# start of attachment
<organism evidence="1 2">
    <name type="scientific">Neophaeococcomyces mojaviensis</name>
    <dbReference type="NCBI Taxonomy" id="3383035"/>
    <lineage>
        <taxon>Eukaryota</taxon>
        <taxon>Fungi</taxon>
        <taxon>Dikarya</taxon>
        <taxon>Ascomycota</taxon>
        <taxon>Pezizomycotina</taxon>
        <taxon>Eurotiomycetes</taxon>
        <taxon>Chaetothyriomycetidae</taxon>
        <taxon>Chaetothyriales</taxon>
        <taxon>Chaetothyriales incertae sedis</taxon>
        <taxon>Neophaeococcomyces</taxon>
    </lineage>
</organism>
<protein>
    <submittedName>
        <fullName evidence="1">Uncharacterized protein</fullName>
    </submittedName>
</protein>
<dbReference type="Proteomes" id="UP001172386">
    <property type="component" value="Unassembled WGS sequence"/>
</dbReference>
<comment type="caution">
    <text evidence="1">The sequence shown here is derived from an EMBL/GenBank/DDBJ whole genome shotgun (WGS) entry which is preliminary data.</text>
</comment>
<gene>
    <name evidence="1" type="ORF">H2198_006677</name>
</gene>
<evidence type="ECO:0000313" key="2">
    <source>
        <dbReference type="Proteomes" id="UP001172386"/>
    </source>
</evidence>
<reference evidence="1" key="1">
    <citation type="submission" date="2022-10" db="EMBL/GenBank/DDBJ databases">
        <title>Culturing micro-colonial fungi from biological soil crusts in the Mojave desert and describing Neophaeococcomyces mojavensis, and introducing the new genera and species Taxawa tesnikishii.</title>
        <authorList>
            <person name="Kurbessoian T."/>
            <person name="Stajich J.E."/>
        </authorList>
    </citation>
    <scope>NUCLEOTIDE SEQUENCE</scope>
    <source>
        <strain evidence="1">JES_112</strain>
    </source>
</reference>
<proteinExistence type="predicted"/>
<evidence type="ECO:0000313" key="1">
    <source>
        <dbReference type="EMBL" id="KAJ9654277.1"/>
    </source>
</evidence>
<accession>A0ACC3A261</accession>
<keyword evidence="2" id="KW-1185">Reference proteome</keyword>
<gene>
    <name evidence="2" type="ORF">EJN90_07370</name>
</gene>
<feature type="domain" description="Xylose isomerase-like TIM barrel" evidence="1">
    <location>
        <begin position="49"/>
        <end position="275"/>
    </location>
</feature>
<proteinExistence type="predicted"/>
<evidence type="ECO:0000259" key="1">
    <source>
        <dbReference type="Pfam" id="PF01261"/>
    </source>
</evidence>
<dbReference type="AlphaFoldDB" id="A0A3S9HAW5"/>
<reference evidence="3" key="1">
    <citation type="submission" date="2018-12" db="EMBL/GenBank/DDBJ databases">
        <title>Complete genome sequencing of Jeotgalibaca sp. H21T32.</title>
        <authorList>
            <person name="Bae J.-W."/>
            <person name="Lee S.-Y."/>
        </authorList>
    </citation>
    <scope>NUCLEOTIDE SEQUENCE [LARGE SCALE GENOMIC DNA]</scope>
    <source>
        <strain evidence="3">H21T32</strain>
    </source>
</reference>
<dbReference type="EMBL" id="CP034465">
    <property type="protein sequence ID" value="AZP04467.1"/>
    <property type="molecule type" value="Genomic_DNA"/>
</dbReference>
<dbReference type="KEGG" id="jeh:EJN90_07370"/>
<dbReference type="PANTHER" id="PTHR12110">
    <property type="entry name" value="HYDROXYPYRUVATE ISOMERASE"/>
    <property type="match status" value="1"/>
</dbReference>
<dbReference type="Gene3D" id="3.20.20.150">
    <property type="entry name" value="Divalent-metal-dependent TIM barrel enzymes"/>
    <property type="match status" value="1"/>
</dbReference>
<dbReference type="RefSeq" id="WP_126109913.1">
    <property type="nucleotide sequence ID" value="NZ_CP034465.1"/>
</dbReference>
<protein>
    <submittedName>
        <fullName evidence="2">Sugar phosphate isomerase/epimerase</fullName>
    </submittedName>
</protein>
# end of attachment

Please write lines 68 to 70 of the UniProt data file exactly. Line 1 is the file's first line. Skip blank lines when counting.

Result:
    <source>
        <dbReference type="Pfam" id="PF01261"/>
    </source>